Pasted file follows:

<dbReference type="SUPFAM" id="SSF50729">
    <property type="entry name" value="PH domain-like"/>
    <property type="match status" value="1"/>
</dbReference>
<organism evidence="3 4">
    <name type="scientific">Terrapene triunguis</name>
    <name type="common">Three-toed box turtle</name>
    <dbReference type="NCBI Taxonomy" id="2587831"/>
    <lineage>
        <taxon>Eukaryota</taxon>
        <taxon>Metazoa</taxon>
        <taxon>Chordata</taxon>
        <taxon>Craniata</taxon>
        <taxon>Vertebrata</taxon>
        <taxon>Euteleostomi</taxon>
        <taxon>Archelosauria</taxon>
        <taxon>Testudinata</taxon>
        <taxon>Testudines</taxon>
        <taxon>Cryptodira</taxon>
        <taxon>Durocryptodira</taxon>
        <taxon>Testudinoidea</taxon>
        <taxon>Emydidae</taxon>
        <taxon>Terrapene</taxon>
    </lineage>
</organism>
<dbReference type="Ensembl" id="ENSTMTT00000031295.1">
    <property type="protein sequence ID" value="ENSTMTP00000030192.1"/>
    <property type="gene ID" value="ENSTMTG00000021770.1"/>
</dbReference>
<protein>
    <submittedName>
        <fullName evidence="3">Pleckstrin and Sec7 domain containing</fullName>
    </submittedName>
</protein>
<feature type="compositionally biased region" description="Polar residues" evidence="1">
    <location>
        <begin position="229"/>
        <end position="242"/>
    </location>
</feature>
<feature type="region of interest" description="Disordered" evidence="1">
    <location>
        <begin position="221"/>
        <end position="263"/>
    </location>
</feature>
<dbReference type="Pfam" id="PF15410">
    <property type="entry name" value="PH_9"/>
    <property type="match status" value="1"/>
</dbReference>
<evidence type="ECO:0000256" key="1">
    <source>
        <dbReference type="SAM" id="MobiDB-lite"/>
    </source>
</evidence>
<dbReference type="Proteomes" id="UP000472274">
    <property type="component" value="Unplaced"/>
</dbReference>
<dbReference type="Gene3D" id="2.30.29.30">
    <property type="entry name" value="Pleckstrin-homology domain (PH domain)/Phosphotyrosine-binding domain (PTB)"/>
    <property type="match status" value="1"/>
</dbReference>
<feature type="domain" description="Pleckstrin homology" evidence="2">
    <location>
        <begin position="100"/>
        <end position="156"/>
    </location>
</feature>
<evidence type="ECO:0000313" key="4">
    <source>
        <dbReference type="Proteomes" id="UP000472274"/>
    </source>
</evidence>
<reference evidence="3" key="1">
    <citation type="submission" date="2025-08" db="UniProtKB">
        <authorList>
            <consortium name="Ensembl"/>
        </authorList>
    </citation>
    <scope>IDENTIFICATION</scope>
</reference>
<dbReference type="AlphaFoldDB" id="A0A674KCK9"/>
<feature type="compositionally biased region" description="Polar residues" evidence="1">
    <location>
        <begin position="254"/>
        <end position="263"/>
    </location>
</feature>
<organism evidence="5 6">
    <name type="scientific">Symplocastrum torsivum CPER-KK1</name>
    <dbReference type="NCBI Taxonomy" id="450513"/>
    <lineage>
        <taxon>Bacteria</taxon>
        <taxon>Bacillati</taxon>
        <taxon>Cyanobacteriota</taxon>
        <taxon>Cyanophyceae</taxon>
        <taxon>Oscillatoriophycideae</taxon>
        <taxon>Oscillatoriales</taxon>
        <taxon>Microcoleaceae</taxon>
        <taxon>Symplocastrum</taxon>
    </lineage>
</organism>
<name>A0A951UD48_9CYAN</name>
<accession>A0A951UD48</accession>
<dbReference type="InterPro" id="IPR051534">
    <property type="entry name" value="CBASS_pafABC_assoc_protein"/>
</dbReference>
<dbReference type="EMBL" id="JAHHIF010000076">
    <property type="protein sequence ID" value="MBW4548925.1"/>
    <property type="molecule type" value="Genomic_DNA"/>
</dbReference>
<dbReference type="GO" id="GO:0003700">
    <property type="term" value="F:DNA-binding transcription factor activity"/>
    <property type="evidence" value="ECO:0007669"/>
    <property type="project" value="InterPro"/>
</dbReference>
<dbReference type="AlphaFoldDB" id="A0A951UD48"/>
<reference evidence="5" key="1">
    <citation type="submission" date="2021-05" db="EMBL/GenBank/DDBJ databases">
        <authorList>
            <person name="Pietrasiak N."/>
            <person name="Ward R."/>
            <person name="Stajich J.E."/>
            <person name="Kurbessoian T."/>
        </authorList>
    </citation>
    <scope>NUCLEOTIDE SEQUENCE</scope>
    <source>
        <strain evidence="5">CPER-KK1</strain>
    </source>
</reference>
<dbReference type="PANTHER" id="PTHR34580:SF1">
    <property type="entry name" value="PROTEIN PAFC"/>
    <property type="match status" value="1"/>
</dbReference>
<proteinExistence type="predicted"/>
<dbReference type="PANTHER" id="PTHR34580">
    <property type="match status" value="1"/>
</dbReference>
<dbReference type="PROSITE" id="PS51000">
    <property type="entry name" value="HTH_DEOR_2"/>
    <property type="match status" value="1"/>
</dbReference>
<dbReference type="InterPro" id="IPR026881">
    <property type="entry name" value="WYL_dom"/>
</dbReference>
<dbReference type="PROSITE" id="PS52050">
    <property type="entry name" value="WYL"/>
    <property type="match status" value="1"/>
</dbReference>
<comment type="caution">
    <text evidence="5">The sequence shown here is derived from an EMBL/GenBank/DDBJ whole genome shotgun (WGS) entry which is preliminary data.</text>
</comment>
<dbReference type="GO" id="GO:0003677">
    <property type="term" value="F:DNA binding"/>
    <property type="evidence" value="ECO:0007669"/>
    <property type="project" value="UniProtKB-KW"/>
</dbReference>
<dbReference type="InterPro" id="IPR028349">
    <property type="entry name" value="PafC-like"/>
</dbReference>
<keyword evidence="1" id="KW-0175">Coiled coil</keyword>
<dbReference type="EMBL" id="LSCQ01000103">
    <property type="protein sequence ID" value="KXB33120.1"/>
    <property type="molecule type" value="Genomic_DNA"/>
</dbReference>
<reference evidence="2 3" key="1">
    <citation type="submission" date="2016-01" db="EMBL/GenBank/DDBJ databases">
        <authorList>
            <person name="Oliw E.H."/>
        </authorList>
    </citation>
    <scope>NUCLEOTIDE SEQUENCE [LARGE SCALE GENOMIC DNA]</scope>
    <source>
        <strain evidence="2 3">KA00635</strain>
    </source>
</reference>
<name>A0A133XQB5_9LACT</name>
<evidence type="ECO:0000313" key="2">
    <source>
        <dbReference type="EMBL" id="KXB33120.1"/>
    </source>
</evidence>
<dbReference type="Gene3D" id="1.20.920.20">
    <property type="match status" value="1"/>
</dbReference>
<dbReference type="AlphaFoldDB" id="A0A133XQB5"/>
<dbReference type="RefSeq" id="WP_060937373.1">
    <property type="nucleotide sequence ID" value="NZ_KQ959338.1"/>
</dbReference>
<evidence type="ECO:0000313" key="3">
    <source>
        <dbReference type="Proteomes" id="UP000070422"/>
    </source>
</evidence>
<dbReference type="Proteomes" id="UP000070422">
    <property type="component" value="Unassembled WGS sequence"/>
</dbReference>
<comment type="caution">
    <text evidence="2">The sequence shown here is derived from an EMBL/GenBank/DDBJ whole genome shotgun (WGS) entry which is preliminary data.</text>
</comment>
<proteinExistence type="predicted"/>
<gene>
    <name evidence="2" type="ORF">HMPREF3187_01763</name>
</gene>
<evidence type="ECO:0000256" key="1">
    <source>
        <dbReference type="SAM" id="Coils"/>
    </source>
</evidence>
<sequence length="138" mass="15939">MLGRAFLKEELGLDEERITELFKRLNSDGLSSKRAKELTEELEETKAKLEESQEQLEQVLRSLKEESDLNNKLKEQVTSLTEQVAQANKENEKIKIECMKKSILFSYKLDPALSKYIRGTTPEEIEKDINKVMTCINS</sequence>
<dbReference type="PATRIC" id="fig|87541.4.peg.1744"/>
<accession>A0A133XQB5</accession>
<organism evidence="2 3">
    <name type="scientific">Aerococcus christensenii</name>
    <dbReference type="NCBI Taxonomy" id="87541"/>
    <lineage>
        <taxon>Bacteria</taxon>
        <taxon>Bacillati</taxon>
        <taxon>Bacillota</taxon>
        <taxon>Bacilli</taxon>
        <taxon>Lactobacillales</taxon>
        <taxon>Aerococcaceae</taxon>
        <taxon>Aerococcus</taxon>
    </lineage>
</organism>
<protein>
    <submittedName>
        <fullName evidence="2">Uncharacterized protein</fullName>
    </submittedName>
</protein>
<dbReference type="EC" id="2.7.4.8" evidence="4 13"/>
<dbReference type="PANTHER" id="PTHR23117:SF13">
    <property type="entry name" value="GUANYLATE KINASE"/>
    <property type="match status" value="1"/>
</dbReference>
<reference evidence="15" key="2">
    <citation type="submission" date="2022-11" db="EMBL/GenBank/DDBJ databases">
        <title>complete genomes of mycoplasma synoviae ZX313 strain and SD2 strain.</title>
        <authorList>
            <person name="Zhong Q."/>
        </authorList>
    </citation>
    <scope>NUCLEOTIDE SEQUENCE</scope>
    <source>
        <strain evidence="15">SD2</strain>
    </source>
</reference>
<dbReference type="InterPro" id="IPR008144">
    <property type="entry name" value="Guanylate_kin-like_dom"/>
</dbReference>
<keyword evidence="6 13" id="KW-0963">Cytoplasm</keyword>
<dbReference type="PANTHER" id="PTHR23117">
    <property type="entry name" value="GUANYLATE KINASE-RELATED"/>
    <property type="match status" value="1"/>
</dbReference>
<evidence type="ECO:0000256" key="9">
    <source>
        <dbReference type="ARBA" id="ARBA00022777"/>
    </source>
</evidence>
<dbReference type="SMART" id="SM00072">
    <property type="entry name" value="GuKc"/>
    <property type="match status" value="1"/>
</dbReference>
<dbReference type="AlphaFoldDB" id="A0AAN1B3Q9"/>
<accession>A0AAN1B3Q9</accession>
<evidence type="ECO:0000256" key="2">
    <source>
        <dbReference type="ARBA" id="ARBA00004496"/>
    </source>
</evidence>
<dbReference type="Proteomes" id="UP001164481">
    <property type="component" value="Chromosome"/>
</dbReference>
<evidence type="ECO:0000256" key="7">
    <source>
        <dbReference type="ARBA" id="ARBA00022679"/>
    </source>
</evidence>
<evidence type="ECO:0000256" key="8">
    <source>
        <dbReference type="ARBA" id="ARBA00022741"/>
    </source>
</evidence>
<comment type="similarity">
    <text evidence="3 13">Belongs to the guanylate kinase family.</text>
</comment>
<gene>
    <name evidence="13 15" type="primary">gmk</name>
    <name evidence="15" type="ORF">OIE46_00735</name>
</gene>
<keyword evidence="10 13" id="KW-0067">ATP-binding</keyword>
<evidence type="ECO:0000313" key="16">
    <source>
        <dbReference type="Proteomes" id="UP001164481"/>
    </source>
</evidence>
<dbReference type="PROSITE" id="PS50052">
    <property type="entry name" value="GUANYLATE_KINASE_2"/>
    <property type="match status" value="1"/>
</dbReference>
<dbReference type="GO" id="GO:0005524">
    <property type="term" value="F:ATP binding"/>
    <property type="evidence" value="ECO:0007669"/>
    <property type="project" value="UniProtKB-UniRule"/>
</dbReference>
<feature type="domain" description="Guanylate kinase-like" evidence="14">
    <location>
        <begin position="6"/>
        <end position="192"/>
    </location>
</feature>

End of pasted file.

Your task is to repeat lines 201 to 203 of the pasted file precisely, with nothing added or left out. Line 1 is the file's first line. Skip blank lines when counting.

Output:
</comment>
<proteinExistence type="predicted"/>
<gene>